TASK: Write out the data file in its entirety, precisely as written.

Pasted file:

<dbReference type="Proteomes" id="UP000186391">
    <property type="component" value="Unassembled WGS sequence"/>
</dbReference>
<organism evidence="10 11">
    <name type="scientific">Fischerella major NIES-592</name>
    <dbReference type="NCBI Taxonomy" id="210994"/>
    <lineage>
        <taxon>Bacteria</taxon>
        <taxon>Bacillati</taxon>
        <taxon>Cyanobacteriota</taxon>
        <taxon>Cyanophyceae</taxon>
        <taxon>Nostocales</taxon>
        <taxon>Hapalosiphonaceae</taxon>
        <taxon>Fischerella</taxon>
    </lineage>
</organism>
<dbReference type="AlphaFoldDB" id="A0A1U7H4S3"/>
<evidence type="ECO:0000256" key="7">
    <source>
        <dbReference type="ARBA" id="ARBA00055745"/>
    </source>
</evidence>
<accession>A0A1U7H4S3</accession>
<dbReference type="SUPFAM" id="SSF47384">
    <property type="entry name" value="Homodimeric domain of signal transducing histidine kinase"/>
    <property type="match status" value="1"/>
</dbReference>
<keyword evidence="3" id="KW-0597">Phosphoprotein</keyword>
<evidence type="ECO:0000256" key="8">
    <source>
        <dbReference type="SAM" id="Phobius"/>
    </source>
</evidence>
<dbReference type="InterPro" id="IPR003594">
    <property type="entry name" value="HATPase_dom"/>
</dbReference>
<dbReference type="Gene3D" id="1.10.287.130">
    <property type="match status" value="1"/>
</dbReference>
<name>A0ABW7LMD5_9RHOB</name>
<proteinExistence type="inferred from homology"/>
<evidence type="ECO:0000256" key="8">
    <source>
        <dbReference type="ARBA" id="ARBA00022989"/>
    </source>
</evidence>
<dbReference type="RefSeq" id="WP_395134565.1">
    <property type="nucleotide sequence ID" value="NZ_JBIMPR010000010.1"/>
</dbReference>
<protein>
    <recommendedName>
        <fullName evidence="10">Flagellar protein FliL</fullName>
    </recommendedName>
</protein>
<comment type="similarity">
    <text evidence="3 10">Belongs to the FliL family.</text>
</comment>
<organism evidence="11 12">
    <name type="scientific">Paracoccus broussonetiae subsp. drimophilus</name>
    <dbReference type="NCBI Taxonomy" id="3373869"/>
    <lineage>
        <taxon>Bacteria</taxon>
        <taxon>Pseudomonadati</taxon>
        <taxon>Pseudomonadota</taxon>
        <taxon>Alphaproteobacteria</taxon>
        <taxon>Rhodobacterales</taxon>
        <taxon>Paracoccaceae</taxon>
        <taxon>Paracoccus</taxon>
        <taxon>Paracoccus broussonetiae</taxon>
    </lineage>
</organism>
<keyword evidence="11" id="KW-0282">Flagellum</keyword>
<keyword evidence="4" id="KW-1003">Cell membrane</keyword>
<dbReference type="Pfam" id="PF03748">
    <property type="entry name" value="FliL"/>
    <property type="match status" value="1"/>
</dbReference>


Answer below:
<dbReference type="Proteomes" id="UP000186391">
    <property type="component" value="Unassembled WGS sequence"/>
</dbReference>
<organism evidence="10 11">
    <name type="scientific">Fischerella major NIES-592</name>
    <dbReference type="NCBI Taxonomy" id="210994"/>
    <lineage>
        <taxon>Bacteria</taxon>
        <taxon>Bacillati</taxon>
        <taxon>Cyanobacteriota</taxon>
        <taxon>Cyanophyceae</taxon>
        <taxon>Nostocales</taxon>
        <taxon>Hapalosiphonaceae</taxon>
        <taxon>Fischerella</taxon>
    </lineage>
</organism>
<dbReference type="AlphaFoldDB" id="A0A1U7H4S3"/>
<evidence type="ECO:0000256" key="7">
    <source>
        <dbReference type="ARBA" id="ARBA00055745"/>
    </source>
</evidence>
<accession>A0A1U7H4S3</accession>
<dbReference type="SUPFAM" id="SSF47384">
    <property type="entry name" value="Homodimeric domain of signal transducing histidine kinase"/>
    <property type="match status" value="1"/>
</dbReference>
<keyword evidence="3" id="KW-0597">Phosphoprotein</keyword>
<evidence type="ECO:0000256" key="8">
    <source>
        <dbReference type="SAM" id="Phobius"/>
    </source>
</evidence>
<dbReference type="InterPro" id="IPR003594">
    <property type="entry name" value="HATPase_dom"/>
</dbReference>
<dbReference type="Gene3D" id="1.10.287.130">
    <property type="match status" value="1"/>
</dbReference>
<name>A0ABW7LMD5_9RHOB</name>
<proteinExistence type="inferred from homology"/>
<evidence type="ECO:0000256" key="8">
    <source>
        <dbReference type="ARBA" id="ARBA00022989"/>
    </source>
</evidence>
<dbReference type="RefSeq" id="WP_395134565.1">
    <property type="nucleotide sequence ID" value="NZ_JBIMPR010000010.1"/>
</dbReference>
<protein>
    <recommendedName>
        <fullName evidence="10">Flagellar protein FliL</fullName>
    </recommendedName>
</protein>
<comment type="similarity">
    <text evidence="3 10">Belongs to the FliL family.</text>
</comment>
<organism evidence="11 12">
    <name type="scientific">Paracoccus broussonetiae subsp. drimophilus</name>
    <dbReference type="NCBI Taxonomy" id="3373869"/>
    <lineage>
        <taxon>Bacteria</taxon>
        <taxon>Pseudomonadati</taxon>
        <taxon>Pseudomonadota</taxon>
        <taxon>Alphaproteobacteria</taxon>
        <taxon>Rhodobacterales</taxon>
        <taxon>Paracoccaceae</taxon>
        <taxon>Paracoccus</taxon>
        <taxon>Paracoccus broussonetiae</taxon>
    </lineage>
</organism>
<keyword evidence="11" id="KW-0282">Flagellum</keyword>
<keyword evidence="4" id="KW-1003">Cell membrane</keyword>
<dbReference type="Pfam" id="PF03748">
    <property type="entry name" value="FliL"/>
    <property type="match status" value="1"/>
</dbReference>